Brick City Adventure Camp and Extreme Camp both do physically demanding tasks. Some days they will go to the Marion County Sheriff’s Office SWAT course and run it, while other days they may go paintballing. These events, coupled with a mask, would increase the chance of a child passing out.

Yet, the biggest issue I see here is how would they transport kids from each location while
maintaining social distancing? They can’t. Each van will hold nine participants and one
employee. These vans, such as a Transit, would not allow for six or more feet between each individual. For them to transport participants, while staying within social distancing guidelines, they would need vans that are more than 60 feet long. If you go to Brick City and see the vans they have, they are most definitely not the size of a yacht. This goes against Governor DeSantis’s executive order.

Directly from the state’s FAQ page regarding the executive order, “Yes, the Governor’s
Executive Order 20-112 requires appropriate social distancing and limits groups to 10 people or fewer. Regulated businesses should adhere to agency guidance. Additionally, businesses should consult with the most up-to-date Centers for Disease Control and Prevention (CDC) guidance.”

This is then linked to a CDC page that states, “social distancing should be implemented if
recommended by state and local health authorities” and still lists social distancing as six feet of distance.” I contacted the CDC for clarification. When we explained the viewpoint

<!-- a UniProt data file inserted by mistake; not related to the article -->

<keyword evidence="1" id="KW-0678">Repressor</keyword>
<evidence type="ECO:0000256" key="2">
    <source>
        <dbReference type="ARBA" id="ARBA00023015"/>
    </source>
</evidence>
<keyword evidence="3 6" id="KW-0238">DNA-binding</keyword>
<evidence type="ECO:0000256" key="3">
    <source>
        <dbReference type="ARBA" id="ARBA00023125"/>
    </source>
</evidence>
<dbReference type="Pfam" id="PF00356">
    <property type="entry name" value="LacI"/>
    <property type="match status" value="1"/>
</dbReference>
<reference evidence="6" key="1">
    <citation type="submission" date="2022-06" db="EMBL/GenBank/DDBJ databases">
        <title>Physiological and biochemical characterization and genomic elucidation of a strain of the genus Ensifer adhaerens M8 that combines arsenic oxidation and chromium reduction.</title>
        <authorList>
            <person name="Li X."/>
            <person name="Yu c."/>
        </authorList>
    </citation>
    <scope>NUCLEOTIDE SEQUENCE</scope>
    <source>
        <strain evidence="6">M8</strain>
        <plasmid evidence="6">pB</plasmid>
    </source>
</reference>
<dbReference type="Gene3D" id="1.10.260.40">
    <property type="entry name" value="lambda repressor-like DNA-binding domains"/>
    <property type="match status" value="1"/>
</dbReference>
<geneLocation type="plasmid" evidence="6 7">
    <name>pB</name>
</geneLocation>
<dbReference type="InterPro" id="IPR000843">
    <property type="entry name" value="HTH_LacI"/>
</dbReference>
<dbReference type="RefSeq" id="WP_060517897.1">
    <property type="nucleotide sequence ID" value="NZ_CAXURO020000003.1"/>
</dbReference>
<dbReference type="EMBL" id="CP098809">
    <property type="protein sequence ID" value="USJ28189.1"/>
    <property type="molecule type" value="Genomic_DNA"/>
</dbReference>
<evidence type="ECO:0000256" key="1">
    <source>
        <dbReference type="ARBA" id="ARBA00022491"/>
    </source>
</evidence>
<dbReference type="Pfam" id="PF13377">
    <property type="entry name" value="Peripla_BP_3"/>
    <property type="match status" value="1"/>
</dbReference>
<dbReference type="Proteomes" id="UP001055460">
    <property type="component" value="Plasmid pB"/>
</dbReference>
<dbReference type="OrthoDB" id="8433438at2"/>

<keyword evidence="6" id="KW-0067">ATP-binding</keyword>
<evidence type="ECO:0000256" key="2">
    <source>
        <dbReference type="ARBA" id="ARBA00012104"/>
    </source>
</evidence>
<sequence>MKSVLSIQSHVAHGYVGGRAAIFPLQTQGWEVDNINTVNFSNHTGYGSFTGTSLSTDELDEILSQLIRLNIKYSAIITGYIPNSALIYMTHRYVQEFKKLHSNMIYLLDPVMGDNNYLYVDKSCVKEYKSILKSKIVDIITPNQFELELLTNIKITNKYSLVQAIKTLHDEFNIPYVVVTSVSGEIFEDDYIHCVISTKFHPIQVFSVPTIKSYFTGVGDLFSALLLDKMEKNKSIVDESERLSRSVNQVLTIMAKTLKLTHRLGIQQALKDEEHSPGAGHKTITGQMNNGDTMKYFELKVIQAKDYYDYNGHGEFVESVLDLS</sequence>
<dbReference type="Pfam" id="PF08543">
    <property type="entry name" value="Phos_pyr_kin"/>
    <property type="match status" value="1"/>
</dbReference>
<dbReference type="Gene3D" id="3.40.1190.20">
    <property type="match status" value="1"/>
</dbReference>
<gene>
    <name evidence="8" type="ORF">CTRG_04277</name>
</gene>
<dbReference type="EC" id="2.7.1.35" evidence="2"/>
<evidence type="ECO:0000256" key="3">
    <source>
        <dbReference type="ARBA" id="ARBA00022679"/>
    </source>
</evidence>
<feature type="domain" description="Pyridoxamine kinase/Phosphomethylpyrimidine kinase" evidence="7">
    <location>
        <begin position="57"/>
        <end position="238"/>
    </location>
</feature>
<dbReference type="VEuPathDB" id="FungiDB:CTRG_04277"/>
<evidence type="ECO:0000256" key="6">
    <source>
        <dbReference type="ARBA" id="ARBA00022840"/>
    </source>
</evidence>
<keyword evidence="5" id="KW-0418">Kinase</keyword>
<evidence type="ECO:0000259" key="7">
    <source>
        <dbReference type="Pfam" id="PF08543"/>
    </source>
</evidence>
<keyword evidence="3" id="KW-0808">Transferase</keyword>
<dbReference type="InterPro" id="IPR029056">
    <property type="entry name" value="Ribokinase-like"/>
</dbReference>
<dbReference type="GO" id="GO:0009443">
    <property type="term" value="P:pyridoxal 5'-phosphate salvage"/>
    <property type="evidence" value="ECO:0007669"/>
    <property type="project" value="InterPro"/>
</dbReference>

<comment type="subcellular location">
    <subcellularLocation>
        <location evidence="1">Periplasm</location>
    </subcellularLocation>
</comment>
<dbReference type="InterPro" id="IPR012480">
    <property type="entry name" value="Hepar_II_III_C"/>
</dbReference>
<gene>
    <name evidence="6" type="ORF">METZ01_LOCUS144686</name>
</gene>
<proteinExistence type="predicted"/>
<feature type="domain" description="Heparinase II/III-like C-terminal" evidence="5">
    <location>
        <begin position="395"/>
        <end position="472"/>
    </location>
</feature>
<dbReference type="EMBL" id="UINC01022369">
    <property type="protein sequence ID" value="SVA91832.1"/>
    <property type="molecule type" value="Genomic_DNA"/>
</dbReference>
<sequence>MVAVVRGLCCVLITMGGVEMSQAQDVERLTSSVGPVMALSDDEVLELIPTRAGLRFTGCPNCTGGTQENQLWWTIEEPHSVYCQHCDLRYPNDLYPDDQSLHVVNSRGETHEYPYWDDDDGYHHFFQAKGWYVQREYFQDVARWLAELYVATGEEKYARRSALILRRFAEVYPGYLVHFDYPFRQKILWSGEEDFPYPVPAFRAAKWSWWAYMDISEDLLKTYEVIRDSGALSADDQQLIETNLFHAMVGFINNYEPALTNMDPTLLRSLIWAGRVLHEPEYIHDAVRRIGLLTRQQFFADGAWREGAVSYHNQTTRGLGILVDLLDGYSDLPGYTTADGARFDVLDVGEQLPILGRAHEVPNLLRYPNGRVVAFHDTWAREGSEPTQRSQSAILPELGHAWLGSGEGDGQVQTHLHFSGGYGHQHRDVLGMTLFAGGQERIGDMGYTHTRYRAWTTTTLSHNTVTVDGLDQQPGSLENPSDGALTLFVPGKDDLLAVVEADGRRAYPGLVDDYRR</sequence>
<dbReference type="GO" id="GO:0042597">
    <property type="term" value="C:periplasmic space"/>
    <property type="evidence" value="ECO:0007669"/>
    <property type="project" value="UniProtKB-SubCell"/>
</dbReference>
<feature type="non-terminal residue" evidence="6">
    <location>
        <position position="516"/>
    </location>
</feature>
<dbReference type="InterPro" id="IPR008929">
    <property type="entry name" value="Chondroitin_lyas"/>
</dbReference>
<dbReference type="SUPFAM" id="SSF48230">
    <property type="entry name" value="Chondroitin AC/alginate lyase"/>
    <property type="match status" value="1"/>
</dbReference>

of Marion County Parks and Recreation, the operator stated there are no new social distancing guidelines, even if you wear a mask, you need to stay outside of six feet.

But, what about employee safety and liability? When you have only one employee in a van with kids, you put the liability on your employee. What would happen if a child makes a claim that an employee said or did something inappropriate? Without an additional employee as a witness, the accused would have no way of proving their innocence.

Sanitation would be another issue. The building at Brick City gets cleaned every day during the summer. In the past, generally high school volunteers, along with a couple of employees, wiped down tables and mopped the floors. Due to the threat of COVID-19, sanitization would need to be increased and done more frequently. Are the average employees and high school volunteers capable of sanitizing at the degree needed? I was told by an employee that it is very doubtful without additional training.

Not only this, but Commissioner Bryant held a webcast stating that Marion County is in safe
hands and that Governor DeSantis should let each individual county decide on which measures to take. Commissioner Bryant even spoke on how businesses will still be required to social distance. How does this show Marion County is taking care of us when they are directly putting our kids at risk? How is it right that they are willingly putting their employees at risk? How is it right that every other business is required to social distance, yet Marion County Parks and Recreation feels they are exempt? How is it right that Marion County Parks and Recreation, a government entity, can do something that we, as a civilian population, is not allowed to do?

Shanequa Brown
Ocala, Fl

Letters to the editor in no way reflect the opinions of Ocala Post.